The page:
The military, led by Commander-in-Chief Senior General Min Aung Hlaing, set these events in motion less than a week earlier when it carried out pre-dawn raids to arrest incumbent government leaders on February 1 and seized power.

Elected candidates in the 2020 election were to be sworn in later that day. But at around 2am, government leaders, including State Counsellor Aung San Suu Kyi and President Win Myint, were detained by the military.

During the raids, hundreds of elected candidates and other well-known political figures were also arrested.

According to the senior general, the military was obliged to take control because officials from the Union Election Commission (UEC) had failed to address concerns about alleged voter list inaccuracies. The move was in line with the requests of the losing parties, he said.

“The political parties asked for help from the military, which is involved in leading the nation. The military asked the UEC, the parliament and the president to check the voter lists and they failed to fulfil their responsibility. The military tried to, until the very last moment, coordinate under the law and find a solution. But the officials failed to do their duty and lacked responsibility, giving various excuses,” Min Aung Hlaing said on February 8 in his first televised post-coup speech.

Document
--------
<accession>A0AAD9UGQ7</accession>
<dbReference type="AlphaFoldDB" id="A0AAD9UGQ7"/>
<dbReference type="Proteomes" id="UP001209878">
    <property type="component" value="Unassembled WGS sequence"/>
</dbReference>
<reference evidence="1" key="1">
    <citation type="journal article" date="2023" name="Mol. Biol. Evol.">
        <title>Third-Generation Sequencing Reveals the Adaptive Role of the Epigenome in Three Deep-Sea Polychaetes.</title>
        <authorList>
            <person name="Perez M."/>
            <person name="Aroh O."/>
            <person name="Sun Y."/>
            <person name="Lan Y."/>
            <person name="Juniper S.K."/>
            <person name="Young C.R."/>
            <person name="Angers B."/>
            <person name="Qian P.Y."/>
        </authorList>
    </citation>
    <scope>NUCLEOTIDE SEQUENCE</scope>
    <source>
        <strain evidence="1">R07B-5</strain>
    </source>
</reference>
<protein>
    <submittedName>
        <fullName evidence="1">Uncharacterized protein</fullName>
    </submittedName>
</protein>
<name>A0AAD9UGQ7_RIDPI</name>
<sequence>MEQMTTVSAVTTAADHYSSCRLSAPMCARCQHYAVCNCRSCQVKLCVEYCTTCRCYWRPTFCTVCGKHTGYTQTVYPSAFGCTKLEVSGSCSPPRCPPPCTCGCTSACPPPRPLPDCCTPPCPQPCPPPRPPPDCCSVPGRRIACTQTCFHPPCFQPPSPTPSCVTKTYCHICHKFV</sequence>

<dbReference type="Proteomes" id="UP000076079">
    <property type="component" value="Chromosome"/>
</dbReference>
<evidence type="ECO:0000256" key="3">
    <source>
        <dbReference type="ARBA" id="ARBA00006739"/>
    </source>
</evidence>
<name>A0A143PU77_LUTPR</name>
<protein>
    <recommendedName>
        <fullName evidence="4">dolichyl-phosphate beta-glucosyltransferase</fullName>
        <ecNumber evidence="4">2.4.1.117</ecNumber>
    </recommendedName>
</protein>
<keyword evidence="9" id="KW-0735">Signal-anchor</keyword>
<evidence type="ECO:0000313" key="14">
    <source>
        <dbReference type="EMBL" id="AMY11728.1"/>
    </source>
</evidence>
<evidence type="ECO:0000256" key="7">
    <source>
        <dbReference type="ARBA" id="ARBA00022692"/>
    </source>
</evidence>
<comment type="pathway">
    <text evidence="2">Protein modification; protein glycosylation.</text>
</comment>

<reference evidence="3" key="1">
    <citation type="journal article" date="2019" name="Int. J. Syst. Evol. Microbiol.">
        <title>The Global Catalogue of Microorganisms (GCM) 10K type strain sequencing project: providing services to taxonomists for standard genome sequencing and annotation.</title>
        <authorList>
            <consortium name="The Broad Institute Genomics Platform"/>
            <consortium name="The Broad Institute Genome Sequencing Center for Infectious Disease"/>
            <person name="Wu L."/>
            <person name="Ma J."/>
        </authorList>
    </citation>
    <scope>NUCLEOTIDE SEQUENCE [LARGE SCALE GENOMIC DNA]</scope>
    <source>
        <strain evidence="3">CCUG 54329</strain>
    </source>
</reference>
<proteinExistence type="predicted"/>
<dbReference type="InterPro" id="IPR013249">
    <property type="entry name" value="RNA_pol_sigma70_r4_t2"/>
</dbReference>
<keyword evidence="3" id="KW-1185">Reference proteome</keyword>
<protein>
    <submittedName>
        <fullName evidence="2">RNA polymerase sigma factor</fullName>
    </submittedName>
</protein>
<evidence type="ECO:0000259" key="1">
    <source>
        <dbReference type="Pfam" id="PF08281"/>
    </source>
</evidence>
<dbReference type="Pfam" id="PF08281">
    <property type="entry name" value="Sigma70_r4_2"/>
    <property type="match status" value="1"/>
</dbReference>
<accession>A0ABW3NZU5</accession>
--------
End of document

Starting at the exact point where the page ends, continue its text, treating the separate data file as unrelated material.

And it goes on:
Having detained President Win Myint, the military made its vice-presidential pick, Myint Swe, the interim president so that he could call on the military to assume power under a state of emergency, in line with provisions in the 2008 constitution.

Under section 417 of the constitution—which was drafted by the military and ratified after a rigged referendum held in the wake of Cyclone Nargis in May 2008—only the president can declare a state of emergency.